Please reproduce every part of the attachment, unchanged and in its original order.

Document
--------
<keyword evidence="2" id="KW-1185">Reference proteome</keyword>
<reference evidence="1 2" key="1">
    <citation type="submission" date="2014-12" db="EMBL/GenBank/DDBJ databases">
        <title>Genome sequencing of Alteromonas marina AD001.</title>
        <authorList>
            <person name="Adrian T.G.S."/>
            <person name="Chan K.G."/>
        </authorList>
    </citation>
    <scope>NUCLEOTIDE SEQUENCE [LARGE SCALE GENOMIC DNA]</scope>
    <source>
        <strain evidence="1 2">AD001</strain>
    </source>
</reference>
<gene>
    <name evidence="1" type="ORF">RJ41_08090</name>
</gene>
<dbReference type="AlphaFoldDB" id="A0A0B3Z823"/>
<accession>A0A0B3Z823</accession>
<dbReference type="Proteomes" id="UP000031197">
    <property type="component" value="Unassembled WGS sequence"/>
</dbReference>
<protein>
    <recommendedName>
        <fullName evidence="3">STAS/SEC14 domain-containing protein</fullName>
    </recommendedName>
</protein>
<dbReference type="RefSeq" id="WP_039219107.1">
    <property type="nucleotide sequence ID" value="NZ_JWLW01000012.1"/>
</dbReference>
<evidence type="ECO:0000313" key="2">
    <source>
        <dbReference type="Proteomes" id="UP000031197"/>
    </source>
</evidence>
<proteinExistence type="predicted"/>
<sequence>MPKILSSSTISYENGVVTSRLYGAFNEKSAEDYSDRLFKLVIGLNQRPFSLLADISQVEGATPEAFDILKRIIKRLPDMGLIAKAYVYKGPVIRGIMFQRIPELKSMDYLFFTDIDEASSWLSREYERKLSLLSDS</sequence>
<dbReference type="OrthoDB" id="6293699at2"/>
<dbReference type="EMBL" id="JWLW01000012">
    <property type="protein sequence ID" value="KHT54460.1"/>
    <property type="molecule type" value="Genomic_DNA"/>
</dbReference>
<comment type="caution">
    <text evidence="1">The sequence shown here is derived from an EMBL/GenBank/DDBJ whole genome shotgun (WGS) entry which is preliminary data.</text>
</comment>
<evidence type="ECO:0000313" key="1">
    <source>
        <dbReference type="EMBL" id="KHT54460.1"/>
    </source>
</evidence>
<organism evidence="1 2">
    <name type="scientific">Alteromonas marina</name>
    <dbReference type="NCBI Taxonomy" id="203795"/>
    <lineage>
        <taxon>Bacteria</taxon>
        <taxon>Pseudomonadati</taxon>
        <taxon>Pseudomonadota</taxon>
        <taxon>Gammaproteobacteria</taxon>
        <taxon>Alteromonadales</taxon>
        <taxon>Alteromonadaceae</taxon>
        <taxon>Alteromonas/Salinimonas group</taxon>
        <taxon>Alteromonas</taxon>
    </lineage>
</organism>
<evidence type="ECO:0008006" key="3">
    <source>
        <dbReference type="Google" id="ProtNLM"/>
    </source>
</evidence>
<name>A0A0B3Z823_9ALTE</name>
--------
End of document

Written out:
<keyword evidence="2" id="KW-1185">Reference proteome</keyword>
<reference evidence="1 2" key="1">
    <citation type="submission" date="2014-12" db="EMBL/GenBank/DDBJ databases">
        <title>Genome sequencing of Alteromonas marina AD001.</title>
        <authorList>
            <person name="Adrian T.G.S."/>
            <person name="Chan K.G."/>
        </authorList>
    </citation>
    <scope>NUCLEOTIDE SEQUENCE [LARGE SCALE GENOMIC DNA]</scope>
    <source>
        <strain evidence="1 2">AD001</strain>
    </source>
</reference>
<gene>
    <name evidence="1" type="ORF">RJ41_08090</name>
</gene>
<dbReference type="AlphaFoldDB" id="A0A0B3Z823"/>
<accession>A0A0B3Z823</accession>
<dbReference type="Proteomes" id="UP000031197">
    <property type="component" value="Unassembled WGS sequence"/>
</dbReference>
<protein>
    <recommendedName>
        <fullName evidence="3">STAS/SEC14 domain-containing protein</fullName>
    </recommendedName>
</protein>
<dbReference type="RefSeq" id="WP_039219107.1">
    <property type="nucleotide sequence ID" value="NZ_JWLW01000012.1"/>
</dbReference>
<evidence type="ECO:0000313" key="2">
    <source>
        <dbReference type="Proteomes" id="UP000031197"/>
    </source>
</evidence>
<proteinExistence type="predicted"/>
<sequence>MPKILSSSTISYENGVVTSRLYGAFNEKSAEDYSDRLFKLVIGLNQRPFSLLADISQVEGATPEAFDILKRIIKRLPDMGLIAKAYVYKGPVIRGIMFQRIPELKSMDYLFFTDIDEASSWLSREYERKLSLLSDS</sequence>
<dbReference type="OrthoDB" id="6293699at2"/>
<dbReference type="EMBL" id="JWLW01000012">
    <property type="protein sequence ID" value="KHT54460.1"/>
    <property type="molecule type" value="Genomic_DNA"/>
</dbReference>
<comment type="caution">
    <text evidence="1">The sequence shown here is derived from an EMBL/GenBank/DDBJ whole genome shotgun (WGS) entry which is preliminary data.</text>
</comment>
<evidence type="ECO:0000313" key="1">
    <source>
        <dbReference type="EMBL" id="KHT54460.1"/>
    </source>
</evidence>
<organism evidence="1 2">
    <name type="scientific">Alteromonas marina</name>
    <dbReference type="NCBI Taxonomy" id="203795"/>
    <lineage>
        <taxon>Bacteria</taxon>
        <taxon>Pseudomonadati</taxon>
        <taxon>Pseudomonadota</taxon>
        <taxon>Gammaproteobacteria</taxon>
        <taxon>Alteromonadales</taxon>
        <taxon>Alteromonadaceae</taxon>
        <taxon>Alteromonas/Salinimonas group</taxon>
        <taxon>Alteromonas</taxon>
    </lineage>
</organism>
<evidence type="ECO:0008006" key="3">
    <source>
        <dbReference type="Google" id="ProtNLM"/>
    </source>
</evidence>
<name>A0A0B3Z823_9ALTE</name>